On Friday, New York lawmakers overhauled the state’s firearm licensing laws, to preserve some limits following a decision by the Supreme Court striking down a century-old state law that required someone to demonstrate a unique threat before being allowed to carry a concealed weapon outside of their homes.
After the Supreme Court’s decision, NY Gov. Kathy Hochul called the legislature back to work. Supporters of the new law, which passed both chambers with huge support, say that it strikes the right balance between keeping firearms out of the hands of those likely to carelessly use them and compliance with the Supreme Court ruling.
The new law will require people who want a license to hand over a list of their social media profiles so that authorities can review their “character and conduct.”
We obtained a copy of the new legislation for you here.
The law states that applicants have to demonstrate that they have “the essential character, temperament, and judgment necessary to be entrusted with a weapon and to use it only in a manner that does not endanger oneself and others.”
They have to present a list of social media profiles they have maintained over the past three years.
“Sometimes, they’re telegraphing their intent to cause harm to others,” Gov. Kathy Hochul, a Democrat, said at a news conference.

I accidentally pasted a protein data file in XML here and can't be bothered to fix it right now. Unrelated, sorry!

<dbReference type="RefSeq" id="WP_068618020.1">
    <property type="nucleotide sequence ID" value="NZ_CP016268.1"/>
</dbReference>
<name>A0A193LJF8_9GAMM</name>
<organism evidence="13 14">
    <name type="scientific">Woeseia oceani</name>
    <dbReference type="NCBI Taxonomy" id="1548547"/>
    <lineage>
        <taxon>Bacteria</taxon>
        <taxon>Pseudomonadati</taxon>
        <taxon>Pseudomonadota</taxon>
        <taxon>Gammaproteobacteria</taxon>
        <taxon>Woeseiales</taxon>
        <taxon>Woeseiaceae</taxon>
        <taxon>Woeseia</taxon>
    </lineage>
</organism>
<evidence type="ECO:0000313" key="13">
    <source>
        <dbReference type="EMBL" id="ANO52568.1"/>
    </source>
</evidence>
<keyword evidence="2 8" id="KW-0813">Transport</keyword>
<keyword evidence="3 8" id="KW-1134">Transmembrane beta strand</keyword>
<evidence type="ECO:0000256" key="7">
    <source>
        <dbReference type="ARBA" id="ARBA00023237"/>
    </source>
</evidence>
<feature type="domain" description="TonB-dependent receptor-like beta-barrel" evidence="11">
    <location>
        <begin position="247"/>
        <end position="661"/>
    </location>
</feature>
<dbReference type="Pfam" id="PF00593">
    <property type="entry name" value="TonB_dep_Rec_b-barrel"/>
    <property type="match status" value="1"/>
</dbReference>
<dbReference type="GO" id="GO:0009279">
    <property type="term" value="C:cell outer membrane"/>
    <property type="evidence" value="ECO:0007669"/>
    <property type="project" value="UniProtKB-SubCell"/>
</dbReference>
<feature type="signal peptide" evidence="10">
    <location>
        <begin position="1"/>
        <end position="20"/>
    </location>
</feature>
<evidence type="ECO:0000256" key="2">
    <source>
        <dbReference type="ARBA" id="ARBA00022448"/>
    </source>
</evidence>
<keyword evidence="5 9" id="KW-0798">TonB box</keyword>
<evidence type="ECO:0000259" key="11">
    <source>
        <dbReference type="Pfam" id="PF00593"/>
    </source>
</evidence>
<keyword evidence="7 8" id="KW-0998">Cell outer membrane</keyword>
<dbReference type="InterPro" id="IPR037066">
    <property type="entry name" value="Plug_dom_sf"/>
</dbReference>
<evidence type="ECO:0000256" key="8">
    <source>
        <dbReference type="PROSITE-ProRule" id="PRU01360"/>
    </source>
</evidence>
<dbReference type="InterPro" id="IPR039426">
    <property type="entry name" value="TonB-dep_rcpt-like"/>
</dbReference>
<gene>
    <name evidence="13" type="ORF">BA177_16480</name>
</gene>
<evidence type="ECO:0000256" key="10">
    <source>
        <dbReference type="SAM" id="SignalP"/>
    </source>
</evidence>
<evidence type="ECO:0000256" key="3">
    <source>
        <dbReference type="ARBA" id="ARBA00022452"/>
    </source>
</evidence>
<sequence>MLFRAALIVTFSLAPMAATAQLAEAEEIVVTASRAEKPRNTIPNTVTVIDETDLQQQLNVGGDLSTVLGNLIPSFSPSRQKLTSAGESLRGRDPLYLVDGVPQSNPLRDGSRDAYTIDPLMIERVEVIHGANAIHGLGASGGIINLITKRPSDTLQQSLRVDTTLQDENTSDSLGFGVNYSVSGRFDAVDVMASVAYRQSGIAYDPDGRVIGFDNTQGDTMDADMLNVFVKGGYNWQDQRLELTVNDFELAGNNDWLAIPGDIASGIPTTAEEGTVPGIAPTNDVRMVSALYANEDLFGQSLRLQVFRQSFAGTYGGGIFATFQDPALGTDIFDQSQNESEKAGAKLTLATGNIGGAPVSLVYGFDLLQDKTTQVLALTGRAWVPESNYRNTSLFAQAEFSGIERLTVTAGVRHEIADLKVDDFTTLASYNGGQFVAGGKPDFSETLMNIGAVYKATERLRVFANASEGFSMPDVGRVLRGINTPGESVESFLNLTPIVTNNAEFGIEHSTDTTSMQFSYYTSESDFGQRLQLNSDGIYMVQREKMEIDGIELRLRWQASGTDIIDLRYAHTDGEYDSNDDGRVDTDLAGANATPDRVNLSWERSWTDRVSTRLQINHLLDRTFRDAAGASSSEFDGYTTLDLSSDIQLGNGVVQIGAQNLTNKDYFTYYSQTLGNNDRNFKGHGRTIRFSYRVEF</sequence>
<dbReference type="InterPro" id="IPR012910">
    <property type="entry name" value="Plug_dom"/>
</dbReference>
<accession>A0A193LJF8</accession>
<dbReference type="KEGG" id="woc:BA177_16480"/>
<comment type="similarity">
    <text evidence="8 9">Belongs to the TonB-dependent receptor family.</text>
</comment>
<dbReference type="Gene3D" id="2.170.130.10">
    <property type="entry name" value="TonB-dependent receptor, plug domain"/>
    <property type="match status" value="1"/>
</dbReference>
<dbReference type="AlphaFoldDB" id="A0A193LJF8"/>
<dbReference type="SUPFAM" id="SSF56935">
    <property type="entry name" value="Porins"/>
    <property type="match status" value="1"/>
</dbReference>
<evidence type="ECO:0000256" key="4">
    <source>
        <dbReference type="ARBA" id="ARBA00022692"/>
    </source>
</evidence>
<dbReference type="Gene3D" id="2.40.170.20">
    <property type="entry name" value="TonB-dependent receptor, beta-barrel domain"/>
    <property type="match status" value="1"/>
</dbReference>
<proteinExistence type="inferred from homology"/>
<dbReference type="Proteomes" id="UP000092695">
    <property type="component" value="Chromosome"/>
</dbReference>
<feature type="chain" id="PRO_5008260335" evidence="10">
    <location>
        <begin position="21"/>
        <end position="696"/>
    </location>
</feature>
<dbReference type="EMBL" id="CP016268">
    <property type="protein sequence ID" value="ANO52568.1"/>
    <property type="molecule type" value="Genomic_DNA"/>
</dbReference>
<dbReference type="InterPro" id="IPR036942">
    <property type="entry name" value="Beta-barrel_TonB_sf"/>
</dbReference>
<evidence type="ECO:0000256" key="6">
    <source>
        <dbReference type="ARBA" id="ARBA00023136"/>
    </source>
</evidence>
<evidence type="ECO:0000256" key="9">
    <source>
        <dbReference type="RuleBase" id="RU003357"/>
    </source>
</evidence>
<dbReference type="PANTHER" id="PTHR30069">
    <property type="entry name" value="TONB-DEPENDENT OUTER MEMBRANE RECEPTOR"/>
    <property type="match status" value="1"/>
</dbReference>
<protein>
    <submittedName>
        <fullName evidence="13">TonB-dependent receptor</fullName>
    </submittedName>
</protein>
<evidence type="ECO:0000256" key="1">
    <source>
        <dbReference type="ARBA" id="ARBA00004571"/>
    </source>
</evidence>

That rule alone angered conservatives and gun rights advocates who argued the rule is not only a violation of the Second Amendment but also a violation of free speech and privacy rights.
The law does not specify whether authorities will require private accounts, those that are not visible to the public.
However, the law is getting opposition from Republicans and gun rights advocates who insist that the state is still putting a lot of restrictions on who can carry guns and where.
“Now we’re going to let the pizzeria owner decide whether or not I can express my constitutional right,” said Sen. Andrew Lanza, a Staten Island Republican. “This is a disgrace. See you in the courts.”
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